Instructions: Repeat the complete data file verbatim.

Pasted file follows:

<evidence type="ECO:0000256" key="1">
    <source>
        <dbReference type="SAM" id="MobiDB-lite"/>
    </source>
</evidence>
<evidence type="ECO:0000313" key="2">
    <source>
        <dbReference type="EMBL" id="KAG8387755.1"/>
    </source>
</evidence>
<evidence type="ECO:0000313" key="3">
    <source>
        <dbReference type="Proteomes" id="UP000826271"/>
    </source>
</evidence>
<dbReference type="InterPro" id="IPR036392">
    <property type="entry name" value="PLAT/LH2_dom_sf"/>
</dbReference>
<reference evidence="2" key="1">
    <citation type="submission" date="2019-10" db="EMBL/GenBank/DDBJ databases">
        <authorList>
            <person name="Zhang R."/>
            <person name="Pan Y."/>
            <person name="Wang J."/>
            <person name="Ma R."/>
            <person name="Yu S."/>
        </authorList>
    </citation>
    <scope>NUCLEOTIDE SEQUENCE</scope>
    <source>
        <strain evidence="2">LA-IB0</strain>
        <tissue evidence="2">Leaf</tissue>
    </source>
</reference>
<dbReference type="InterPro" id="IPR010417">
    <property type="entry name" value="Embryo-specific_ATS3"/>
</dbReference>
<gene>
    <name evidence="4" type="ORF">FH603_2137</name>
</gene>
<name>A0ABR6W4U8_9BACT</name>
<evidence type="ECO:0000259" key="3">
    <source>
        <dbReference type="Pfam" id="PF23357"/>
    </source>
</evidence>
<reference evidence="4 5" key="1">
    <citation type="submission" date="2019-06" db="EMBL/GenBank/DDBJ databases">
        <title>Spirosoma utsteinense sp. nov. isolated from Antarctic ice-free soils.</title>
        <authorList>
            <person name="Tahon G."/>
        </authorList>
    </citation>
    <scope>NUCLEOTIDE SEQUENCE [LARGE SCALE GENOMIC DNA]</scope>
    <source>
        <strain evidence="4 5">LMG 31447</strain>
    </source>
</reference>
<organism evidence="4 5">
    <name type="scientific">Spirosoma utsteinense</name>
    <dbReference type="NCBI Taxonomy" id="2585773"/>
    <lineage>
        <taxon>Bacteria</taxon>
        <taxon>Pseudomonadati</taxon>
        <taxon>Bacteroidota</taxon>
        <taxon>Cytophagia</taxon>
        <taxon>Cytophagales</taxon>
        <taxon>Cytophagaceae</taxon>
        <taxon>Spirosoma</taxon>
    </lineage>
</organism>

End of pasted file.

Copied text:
<evidence type="ECO:0000256" key="1">
    <source>
        <dbReference type="SAM" id="MobiDB-lite"/>
    </source>
</evidence>
<evidence type="ECO:0000313" key="2">
    <source>
        <dbReference type="EMBL" id="KAG8387755.1"/>
    </source>
</evidence>
<evidence type="ECO:0000313" key="3">
    <source>
        <dbReference type="Proteomes" id="UP000826271"/>
    </source>
</evidence>
<dbReference type="InterPro" id="IPR036392">
    <property type="entry name" value="PLAT/LH2_dom_sf"/>
</dbReference>
<reference evidence="2" key="1">
    <citation type="submission" date="2019-10" db="EMBL/GenBank/DDBJ databases">
        <authorList>
            <person name="Zhang R."/>
            <person name="Pan Y."/>
            <person name="Wang J."/>
            <person name="Ma R."/>
            <person name="Yu S."/>
        </authorList>
    </citation>
    <scope>NUCLEOTIDE SEQUENCE</scope>
    <source>
        <strain evidence="2">LA-IB0</strain>
        <tissue evidence="2">Leaf</tissue>
    </source>
</reference>
<dbReference type="InterPro" id="IPR010417">
    <property type="entry name" value="Embryo-specific_ATS3"/>
</dbReference>
<gene>
    <name evidence="4" type="ORF">FH603_2137</name>
</gene>
<name>A0ABR6W4U8_9BACT</name>
<evidence type="ECO:0000259" key="3">
    <source>
        <dbReference type="Pfam" id="PF23357"/>
    </source>
</evidence>
<reference evidence="4 5" key="1">
    <citation type="submission" date="2019-06" db="EMBL/GenBank/DDBJ databases">
        <title>Spirosoma utsteinense sp. nov. isolated from Antarctic ice-free soils.</title>
        <authorList>
            <person name="Tahon G."/>
        </authorList>
    </citation>
    <scope>NUCLEOTIDE SEQUENCE [LARGE SCALE GENOMIC DNA]</scope>
    <source>
        <strain evidence="4 5">LMG 31447</strain>
    </source>
</reference>
<organism evidence="4 5">
    <name type="scientific">Spirosoma utsteinense</name>
    <dbReference type="NCBI Taxonomy" id="2585773"/>
    <lineage>
        <taxon>Bacteria</taxon>
        <taxon>Pseudomonadati</taxon>
        <taxon>Bacteroidota</taxon>
        <taxon>Cytophagia</taxon>
        <taxon>Cytophagales</taxon>
        <taxon>Cytophagaceae</taxon>
        <taxon>Spirosoma</taxon>
    </lineage>
</organism>